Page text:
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Why voting sets us free

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The memories of many South Africans from 27 April 1994 are filled with emotions like hope, excitement, and relief. While for some other South Africans, that momentous day harbours emotions of irritation, impatience, and boredom.

As a five-year-old boy, I vividly remember my mother trying to appease me with Liquifruit apple juice and NikNaks while we waited in a never-ending queue outside Glenhazel Primary School for her to vote. The historic events that were unfolding blew over me like an African National Congress “Vote for Mandela” poster drifting in the wind – I just wanted to go home!

Fifteen years later, in 2009, I was no longer a none-the-wiser five-year-old, and I found myself queuing again at Glenhazel Primary School, ready to vote for the first time. I waved at neighbours, chatted to friends, helped carry an old man in a wheelchair up the stairs because there was no ramp, and made conversation with the people in front and behind me in the queue. The childhood trauma of 27 April 1994 had been reversed. Voting day felt good, and it has continued to feel good ever since.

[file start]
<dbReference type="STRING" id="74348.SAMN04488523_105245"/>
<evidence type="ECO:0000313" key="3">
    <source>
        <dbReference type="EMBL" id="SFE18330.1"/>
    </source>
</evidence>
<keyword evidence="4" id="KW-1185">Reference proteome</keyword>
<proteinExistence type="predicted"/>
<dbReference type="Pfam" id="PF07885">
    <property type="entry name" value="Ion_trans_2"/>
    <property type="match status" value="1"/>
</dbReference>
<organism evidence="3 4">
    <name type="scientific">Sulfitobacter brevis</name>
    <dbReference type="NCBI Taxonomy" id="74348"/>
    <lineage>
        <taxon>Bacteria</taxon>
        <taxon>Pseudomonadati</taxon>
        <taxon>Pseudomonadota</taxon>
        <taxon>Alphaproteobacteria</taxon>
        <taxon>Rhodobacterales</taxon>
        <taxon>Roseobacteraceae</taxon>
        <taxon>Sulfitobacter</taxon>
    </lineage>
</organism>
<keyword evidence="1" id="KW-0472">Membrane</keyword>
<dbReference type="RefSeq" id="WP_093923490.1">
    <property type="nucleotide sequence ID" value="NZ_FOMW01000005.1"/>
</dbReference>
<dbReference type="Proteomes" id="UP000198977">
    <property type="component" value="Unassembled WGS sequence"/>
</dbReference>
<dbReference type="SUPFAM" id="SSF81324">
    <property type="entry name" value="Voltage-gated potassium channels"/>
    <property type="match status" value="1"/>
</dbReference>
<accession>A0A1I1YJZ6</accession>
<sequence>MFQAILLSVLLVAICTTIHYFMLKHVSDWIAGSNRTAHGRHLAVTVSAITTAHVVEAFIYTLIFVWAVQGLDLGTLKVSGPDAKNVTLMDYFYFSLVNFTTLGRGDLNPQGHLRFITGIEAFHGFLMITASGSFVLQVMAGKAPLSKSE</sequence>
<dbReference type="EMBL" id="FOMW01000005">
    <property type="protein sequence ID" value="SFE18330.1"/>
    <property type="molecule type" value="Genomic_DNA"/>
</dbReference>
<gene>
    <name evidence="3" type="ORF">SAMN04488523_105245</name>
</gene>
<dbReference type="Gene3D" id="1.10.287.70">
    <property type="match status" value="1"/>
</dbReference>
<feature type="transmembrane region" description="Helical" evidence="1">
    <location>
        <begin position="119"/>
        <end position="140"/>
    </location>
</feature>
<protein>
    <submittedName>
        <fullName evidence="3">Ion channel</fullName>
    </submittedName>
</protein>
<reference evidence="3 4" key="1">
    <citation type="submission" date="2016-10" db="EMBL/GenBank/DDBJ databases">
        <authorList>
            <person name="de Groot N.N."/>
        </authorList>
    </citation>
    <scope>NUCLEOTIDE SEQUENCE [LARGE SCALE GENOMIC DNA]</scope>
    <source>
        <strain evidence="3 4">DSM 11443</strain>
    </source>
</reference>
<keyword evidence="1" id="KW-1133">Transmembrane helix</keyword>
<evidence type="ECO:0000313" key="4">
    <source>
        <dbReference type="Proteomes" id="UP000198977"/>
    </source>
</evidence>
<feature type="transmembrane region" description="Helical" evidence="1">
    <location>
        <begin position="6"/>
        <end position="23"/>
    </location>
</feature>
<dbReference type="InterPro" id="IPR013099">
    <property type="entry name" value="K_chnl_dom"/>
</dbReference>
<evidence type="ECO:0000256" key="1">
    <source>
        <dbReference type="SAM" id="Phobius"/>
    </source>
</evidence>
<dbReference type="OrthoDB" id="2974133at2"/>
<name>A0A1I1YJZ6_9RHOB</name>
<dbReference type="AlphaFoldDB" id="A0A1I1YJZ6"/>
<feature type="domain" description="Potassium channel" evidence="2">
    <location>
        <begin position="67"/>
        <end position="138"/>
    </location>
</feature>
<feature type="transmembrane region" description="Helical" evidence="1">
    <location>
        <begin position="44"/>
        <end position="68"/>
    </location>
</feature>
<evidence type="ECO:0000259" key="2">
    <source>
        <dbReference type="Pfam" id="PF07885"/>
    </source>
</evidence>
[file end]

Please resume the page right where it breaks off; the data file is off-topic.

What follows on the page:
Election day is much like when the Springboks reach a rugby world cup final. Of late, both take place in a cycle of three to five years and are filled with similar emotions – hope, a sense of patriotism, and a slight underlying feeling of anxiety. On both days, we’re all South Africans just hoping for the best possible outcome.

Much like your car starting first time in the morning, free and fair elections are something we shouldn’t take for granted. Rome wasn’t built in a day, and neither was democratic South Africa. It took many years of blood, sweat, and tears. This is possibly why we take the day off and go to the polls with a sense of purpose. We strategise about what time is best to go to vote, we co-ordinate with our friends and family so that we can arrive at the same time, we get the Jik at home on standby so that the ink doesn’t stain our thumb for months, and we bring our best attitude on the day. After we vote, we post a mandatory ink-stained thumb selfie on family WhatsApp groups and social media, and we tell our families about the random conversations we had with people in the queue.

Elections day is South Africa’s Pesach seder, where we celebrate the hard-fought freedom and liberties that thankfully many South Africans still enjoy today. We also remind ourselves where we came from and the challenges that lie ahead.

While our government does its level best to destroy any sense of pride we have as South Africans, when it comes to elections, its feels good to be a South African.

  • Dylan Berger is editorial co-ordinator at the SA Jewish Report.

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